Events are being held across the world this weekend to mark the 70th anniversary of VE Day and the coverage is already pretty extensive.
The BBC talk about the planned events for the anniversay as well as running a pretty extensive interview with the last surviving member of the Dambusters. And of course there is the much-hyped military parade in Russia planned for Saturday (where some of the latest Russian tech is going to be on show for the first time).
And, if the mood takes you - why not pop down to your local cinema and see what the future Queen got up to during the celebrations.
One of our authors, Nicholas Best - covers the last five days of the war from an array of different first hand perspectives in his fabulous book Five Days That Shocked The World. Below is an extract from the book, that talks about the very last moments of the war.
The German delegation arrived at Lüneberg at eleven thirty am on 3 May. Their welcome from Montgomery was frosty. 'Who are these men?' he demanded, when they presented themselves at his headquarters. 'What do they want?" He was using the words traditional since medieval times for the opening of a parley.
Kinzel and Friedeburg offered to surrender to the British all the German forces in Holland, Denmark and northern Germany, including those fighting the Russians. Montgomery refused, insisting that the Germans fighting the Russians must surrender to the Russians. He warned that the fighting would continue to the bitter end if the Germans did not agree. 'I shall go on with the war, and will be delighted to do so and am ready. All your soldiers will be killed'.
Chastened, two of the Germans returned to their own side to consult Dönitz and Keitel. They were back again next day to agree Montgomery's conditions. Leonard Mosley was with a party of war correspondents who watched them arrive:
Montgomery kept the German delegates waiting, standing miserably about in the rain, first while he told us of the events which had lef up to the armistice, and later while he conferred with his aides inside the caravan. With their backs towards us, von Friedeburg and his three companions stood there, on the spot where all of them must, at some time in their careers, have watched German armies manoeuvring on the pain below in the exercises of pre-war days, and where now unending convoys of British troops were moving. Montgomery keot them standing there, letting them watch and think, letting the rain splash over them, until he judged the moment right; and then he sent Colonel Ewart clattering down the steps to round the Nazi generals up and shepherd them to the tiny army tent on the lip of Lüneberg tor, where the klieg lights were ready, and the microphones, for photographs to be taken and records made of the signing ceremony.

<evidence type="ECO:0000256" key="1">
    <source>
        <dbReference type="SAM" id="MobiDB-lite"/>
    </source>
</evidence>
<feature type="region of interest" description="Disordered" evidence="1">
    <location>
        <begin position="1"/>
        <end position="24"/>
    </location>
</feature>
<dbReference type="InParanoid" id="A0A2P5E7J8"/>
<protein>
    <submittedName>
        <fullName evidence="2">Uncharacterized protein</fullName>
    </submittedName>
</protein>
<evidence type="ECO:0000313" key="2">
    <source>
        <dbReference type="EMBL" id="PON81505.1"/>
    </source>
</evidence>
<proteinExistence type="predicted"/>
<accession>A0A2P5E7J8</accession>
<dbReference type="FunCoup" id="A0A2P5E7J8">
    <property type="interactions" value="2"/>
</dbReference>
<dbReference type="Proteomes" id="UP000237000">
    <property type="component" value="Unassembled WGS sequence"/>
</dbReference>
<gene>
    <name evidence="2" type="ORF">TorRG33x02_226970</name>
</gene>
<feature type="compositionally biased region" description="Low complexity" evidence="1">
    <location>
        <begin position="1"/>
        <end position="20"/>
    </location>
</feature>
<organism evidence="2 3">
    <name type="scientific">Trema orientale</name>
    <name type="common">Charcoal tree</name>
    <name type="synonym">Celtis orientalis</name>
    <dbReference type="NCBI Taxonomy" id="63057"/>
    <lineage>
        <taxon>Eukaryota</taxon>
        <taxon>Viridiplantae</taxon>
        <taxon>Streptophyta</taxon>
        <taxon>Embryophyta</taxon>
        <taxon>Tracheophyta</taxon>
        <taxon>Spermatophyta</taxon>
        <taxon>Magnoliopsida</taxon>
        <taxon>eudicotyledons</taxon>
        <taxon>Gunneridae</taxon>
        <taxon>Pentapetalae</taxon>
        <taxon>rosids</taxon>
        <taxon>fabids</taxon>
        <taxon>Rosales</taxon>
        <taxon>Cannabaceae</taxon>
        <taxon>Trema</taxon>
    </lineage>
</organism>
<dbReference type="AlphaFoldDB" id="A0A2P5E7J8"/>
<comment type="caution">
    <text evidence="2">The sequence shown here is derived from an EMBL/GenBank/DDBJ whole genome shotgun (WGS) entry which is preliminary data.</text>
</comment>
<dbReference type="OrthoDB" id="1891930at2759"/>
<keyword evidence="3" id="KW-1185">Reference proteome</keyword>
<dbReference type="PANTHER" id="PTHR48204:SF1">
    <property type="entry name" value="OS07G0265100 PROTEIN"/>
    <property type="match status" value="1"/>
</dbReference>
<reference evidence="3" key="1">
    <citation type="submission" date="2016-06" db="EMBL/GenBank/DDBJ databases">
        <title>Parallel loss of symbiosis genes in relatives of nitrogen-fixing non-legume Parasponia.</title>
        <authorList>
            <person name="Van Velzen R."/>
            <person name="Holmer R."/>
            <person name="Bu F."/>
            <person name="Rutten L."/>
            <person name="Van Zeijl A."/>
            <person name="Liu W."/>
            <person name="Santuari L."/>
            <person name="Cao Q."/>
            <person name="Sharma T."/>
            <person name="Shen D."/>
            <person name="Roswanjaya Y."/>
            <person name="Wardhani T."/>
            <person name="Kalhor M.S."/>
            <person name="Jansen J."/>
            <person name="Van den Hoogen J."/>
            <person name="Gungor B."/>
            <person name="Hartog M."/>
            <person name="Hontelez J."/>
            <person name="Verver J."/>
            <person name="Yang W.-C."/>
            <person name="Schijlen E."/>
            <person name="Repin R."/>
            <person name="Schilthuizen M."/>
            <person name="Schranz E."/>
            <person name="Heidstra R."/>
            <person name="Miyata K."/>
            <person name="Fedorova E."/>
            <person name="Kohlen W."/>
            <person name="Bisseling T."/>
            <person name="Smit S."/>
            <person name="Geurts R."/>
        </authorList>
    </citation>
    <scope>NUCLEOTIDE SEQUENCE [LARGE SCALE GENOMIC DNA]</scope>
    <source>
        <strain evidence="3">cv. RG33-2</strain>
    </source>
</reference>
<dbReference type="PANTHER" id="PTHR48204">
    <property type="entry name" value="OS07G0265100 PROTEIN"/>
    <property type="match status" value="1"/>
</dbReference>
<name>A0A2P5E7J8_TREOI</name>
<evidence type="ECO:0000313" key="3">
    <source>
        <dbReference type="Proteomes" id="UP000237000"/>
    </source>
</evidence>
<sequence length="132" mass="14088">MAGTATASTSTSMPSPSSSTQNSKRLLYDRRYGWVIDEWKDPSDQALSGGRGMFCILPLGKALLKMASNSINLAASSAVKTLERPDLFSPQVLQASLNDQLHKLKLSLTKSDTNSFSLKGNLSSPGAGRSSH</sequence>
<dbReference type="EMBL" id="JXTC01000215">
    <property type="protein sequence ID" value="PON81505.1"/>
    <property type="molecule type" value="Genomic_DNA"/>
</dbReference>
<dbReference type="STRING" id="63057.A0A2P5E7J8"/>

The Germans were shown to a plain trestle table covered by an army blanket. They sat in glum silence as Montgomery put on his spectacles and read the terms of the surrender to them. He was loving every minute of it:
'You will now sign,' he said, and, meekly, one by one, the came. The Post Office pen scraped on the paper; the delegates sat down again, expressionless, and waited. There was a moment, while the last photographs were being taken, when von Friedeburg turned his full face into the lights, an expression of tremendous anguish in his eyes as he posed for the pictures, and then the flap of the tent dropped and it was over.
Almost. Friedeburg went to Eisenhower's headquarters next day to negotiate the surrender of the remaining forces in southern Germany and elsewhere. He repeated his plea for a separate peace, but the Americans proved no more receptive than the British. Chief of Staff Bedell Smith told Friedeburg coldly that the surrender was unconditional and had to be simultaneous on all fronts. In desperation, Dönitz tried to buy more time for the Germans fleeing the Russians by sending Jodl to Reims to argue their case. Jodl had no more success than Friedeburg. Dönitz finally accepted defeat in the early hours of 7 May, when he authorised the surrender of all Germans everywhere on the terms stated.
Jodl signed on his behalf at 1.41am, Bedell Smith signed for the Allied Expeditionary Force and General Ivan Susloparov for the Soviet High Command. The surrender was to come into effect at midnight on 8 May. After the brief ceremony was over, Jodl stood up and made a short speech, beginning in English and continuing in German: 'Sir, with this signature, the German nation and the German armed forces are at the mercy of the victors. Throughout this war, which has lasted for five years, both have performed more, and perhaps suffered more, than any other nation on earth. At this hour, we can only hope that the victors will be generous.'
He was greeted with stunned silence. The suffering of the German people had not been uppermost in anyone's thoughts as they watched the surrender being signed. When no answer came, Jodl snapped to attention, saluted and left the room. The war in Europe was over.